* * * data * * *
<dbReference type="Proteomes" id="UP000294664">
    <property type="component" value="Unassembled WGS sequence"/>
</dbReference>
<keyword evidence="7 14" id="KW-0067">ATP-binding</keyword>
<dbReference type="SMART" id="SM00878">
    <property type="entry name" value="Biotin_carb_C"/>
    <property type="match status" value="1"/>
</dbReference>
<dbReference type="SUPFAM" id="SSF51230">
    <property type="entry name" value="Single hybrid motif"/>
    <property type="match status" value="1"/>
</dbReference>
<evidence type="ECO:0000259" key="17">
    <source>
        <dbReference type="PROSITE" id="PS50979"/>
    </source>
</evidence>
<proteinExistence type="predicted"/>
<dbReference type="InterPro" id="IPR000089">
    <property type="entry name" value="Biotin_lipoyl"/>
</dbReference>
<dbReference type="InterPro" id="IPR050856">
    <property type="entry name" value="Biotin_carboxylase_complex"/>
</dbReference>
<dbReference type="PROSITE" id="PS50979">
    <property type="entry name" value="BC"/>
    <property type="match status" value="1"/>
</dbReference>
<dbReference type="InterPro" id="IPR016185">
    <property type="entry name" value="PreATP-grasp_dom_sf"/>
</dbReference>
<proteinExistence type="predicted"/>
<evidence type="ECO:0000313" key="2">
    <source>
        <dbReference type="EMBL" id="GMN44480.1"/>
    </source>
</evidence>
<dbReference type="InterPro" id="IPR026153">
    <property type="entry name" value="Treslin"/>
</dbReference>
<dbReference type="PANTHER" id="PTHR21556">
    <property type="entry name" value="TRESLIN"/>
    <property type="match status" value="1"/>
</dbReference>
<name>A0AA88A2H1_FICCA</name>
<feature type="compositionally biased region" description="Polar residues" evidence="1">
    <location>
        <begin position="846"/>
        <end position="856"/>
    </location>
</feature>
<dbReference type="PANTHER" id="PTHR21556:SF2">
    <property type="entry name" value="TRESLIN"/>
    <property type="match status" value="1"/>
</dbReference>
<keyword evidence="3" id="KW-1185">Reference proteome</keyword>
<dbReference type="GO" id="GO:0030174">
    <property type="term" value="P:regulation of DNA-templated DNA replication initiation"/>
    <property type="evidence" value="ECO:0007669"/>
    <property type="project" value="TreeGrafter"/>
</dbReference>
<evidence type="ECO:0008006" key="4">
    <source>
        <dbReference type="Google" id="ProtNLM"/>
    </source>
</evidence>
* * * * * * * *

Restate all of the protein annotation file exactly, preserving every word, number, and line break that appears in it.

<dbReference type="Proteomes" id="UP000294664">
    <property type="component" value="Unassembled WGS sequence"/>
</dbReference>
<keyword evidence="7 14" id="KW-0067">ATP-binding</keyword>
<dbReference type="SMART" id="SM00878">
    <property type="entry name" value="Biotin_carb_C"/>
    <property type="match status" value="1"/>
</dbReference>
<dbReference type="SUPFAM" id="SSF51230">
    <property type="entry name" value="Single hybrid motif"/>
    <property type="match status" value="1"/>
</dbReference>
<evidence type="ECO:0000259" key="17">
    <source>
        <dbReference type="PROSITE" id="PS50979"/>
    </source>
</evidence>
<proteinExistence type="predicted"/>
<dbReference type="InterPro" id="IPR000089">
    <property type="entry name" value="Biotin_lipoyl"/>
</dbReference>
<dbReference type="InterPro" id="IPR050856">
    <property type="entry name" value="Biotin_carboxylase_complex"/>
</dbReference>
<dbReference type="PROSITE" id="PS50979">
    <property type="entry name" value="BC"/>
    <property type="match status" value="1"/>
</dbReference>
<dbReference type="InterPro" id="IPR016185">
    <property type="entry name" value="PreATP-grasp_dom_sf"/>
</dbReference>
<proteinExistence type="predicted"/>
<evidence type="ECO:0000313" key="2">
    <source>
        <dbReference type="EMBL" id="GMN44480.1"/>
    </source>
</evidence>
<dbReference type="InterPro" id="IPR026153">
    <property type="entry name" value="Treslin"/>
</dbReference>
<dbReference type="PANTHER" id="PTHR21556">
    <property type="entry name" value="TRESLIN"/>
    <property type="match status" value="1"/>
</dbReference>
<name>A0AA88A2H1_FICCA</name>
<feature type="compositionally biased region" description="Polar residues" evidence="1">
    <location>
        <begin position="846"/>
        <end position="856"/>
    </location>
</feature>
<dbReference type="PANTHER" id="PTHR21556:SF2">
    <property type="entry name" value="TRESLIN"/>
    <property type="match status" value="1"/>
</dbReference>
<keyword evidence="3" id="KW-1185">Reference proteome</keyword>
<dbReference type="GO" id="GO:0030174">
    <property type="term" value="P:regulation of DNA-templated DNA replication initiation"/>
    <property type="evidence" value="ECO:0007669"/>
    <property type="project" value="TreeGrafter"/>
</dbReference>
<evidence type="ECO:0008006" key="4">
    <source>
        <dbReference type="Google" id="ProtNLM"/>
    </source>
</evidence>